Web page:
chapter 11-12-7 vocab.txt

  1. agenda setting
    the ability to influence which issues receive attention from governments and international organizations by giving them publicity.
  2. arbitrage
    the selling of one currency (or product) and purchase of another to make a profit on the changing exchange rates; traders (arbitragers) help to keep states currencies in balance through their speculative efforts to buy large quantities of devalued currencies and sell them in countries where they are valued more highly.
  3. digital divide
    the division between those states that have a high proportion of Internet users and hosts, and those that do not .
  4. global village
    a popular image used to describe the growth of awareness that all people share a common fate, stemming from a view that the world is an integrated and interdependent whole.
  5. globalization
    a set of processes that are widening, deepening, and accelerating the interconnectedness among societies.
  6. globalization of finance
    the increasing transnationalization of national markets through the worldwide integration of capital flows.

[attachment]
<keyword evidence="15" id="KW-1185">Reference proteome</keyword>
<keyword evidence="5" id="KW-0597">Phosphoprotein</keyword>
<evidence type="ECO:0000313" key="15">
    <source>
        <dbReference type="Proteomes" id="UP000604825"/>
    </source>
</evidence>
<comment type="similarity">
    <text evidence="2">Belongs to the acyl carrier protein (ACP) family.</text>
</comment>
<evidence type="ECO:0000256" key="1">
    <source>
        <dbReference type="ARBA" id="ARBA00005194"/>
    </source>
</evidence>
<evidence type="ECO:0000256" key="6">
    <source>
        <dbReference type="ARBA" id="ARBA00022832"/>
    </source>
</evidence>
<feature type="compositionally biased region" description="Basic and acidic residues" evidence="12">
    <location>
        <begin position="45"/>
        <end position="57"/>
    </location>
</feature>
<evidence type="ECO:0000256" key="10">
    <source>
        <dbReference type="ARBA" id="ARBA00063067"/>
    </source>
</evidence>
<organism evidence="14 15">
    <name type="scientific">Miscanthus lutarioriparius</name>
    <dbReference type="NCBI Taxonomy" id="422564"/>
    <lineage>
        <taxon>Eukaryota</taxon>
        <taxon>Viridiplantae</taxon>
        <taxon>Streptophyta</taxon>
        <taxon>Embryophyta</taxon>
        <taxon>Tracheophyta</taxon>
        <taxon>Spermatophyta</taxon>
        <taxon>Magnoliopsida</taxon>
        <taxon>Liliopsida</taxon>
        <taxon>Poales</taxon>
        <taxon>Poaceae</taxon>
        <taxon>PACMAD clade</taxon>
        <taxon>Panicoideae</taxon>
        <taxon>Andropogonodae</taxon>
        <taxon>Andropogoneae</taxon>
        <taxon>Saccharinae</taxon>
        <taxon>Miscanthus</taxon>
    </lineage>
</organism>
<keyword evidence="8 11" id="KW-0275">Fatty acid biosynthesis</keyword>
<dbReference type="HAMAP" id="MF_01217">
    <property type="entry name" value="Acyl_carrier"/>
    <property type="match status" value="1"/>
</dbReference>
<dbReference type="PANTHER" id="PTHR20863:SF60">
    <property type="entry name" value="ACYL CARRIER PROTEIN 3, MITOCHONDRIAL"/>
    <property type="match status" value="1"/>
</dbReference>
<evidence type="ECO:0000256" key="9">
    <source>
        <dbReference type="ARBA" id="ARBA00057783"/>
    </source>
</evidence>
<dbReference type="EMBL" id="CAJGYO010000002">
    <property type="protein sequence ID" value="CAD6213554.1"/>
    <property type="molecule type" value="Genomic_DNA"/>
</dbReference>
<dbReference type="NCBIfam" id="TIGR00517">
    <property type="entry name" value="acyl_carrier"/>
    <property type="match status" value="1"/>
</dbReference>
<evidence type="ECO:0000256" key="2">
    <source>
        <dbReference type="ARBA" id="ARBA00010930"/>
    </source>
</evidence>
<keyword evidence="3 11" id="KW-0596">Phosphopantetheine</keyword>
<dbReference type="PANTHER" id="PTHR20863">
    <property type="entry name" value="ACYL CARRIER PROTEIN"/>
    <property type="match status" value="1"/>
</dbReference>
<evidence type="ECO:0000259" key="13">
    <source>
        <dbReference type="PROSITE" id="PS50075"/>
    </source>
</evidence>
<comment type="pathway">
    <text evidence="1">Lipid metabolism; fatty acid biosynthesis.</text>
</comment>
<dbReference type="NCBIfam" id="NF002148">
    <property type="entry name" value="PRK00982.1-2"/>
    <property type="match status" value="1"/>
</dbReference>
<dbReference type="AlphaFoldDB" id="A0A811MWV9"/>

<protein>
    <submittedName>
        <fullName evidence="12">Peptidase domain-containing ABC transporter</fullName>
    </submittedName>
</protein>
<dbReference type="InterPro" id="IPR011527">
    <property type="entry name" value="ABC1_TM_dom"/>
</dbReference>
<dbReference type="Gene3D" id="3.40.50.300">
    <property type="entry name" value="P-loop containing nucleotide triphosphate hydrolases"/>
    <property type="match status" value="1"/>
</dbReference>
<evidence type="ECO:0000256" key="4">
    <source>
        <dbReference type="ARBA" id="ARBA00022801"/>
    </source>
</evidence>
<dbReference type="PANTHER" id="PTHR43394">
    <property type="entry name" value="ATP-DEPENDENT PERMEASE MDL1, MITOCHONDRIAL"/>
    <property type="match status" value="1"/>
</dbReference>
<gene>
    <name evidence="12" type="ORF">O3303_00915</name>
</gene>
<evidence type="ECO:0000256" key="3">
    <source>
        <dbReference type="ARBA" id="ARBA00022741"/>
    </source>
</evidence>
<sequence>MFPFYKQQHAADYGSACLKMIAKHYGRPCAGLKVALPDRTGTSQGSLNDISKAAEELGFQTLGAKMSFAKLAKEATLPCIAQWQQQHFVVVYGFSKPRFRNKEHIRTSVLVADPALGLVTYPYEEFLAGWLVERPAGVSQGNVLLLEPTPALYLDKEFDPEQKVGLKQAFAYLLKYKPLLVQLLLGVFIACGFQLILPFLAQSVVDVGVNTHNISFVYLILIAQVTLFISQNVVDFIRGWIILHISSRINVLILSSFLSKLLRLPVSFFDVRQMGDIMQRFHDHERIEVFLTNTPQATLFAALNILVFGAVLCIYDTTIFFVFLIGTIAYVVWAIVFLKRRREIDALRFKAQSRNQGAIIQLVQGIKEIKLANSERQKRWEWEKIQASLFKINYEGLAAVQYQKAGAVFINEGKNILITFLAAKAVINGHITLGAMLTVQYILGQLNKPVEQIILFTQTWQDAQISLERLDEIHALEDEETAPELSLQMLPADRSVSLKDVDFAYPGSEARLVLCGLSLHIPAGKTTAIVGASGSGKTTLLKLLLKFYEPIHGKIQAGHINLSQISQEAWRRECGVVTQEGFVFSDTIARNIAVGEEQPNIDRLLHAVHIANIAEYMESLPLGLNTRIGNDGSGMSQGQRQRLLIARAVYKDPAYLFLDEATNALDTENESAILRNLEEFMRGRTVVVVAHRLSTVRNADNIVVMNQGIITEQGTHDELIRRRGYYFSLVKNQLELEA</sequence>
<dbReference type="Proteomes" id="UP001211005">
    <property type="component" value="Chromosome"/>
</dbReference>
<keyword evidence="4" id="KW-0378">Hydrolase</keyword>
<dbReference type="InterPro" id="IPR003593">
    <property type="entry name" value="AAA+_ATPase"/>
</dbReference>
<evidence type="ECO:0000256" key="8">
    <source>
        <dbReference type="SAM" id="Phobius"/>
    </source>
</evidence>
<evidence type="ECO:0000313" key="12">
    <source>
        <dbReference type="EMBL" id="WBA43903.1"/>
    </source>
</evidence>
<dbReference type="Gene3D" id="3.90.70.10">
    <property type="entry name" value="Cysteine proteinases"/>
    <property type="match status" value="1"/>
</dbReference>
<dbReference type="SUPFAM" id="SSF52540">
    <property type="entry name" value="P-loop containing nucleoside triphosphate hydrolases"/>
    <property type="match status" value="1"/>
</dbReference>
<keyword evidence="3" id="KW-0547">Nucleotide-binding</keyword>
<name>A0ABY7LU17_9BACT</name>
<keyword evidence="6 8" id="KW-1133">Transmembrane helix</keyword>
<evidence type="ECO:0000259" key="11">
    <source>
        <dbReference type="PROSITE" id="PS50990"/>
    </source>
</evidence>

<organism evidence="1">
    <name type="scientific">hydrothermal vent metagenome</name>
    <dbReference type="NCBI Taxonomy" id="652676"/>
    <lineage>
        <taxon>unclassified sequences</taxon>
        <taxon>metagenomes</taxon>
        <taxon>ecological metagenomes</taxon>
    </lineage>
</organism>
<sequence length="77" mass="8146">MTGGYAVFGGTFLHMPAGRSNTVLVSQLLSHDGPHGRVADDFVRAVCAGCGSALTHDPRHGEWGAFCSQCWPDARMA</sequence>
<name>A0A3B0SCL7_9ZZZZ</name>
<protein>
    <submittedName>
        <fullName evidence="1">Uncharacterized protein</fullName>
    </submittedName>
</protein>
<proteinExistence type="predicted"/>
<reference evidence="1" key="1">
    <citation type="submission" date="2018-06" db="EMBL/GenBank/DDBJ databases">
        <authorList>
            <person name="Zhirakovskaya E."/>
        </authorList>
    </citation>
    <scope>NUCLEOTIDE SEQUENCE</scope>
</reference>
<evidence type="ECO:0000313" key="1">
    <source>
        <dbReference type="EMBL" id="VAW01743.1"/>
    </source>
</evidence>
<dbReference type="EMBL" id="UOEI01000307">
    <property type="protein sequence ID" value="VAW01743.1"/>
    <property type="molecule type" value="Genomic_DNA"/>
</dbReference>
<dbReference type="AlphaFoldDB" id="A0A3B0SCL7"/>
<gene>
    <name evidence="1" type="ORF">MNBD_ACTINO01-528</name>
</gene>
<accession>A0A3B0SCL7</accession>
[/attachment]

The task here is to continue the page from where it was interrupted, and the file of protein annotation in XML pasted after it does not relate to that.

7. nontariff barrier
    governmental restrictions not involving a tax or duty that increase the cost of importing goods into a country.
  8. strategic corporate alliances
    cooperation between MNCs and foreign companies in the same industry, driven by the movement of MNC manufacturing overseas.
  9. tariff
    a tax imposed by governments on imported goods.
  10. trade integration
    economic globalization measured by the extent to which world trade volume grows faster than the worlds combined gross domestic product.
  11. antidumping
    duties tariffs imposed to offset another states alleged selling of a product at below the cost to produce it.
  12. balance of payments
    a calculation summarizing a countrys financial transactions with the external world, determined by the level of credits (export earnings, profits from foreign investment, receipts of foreign aid) minus the countrys total international debts (imports, interest payments on international debts, foreign direct investments, and the like).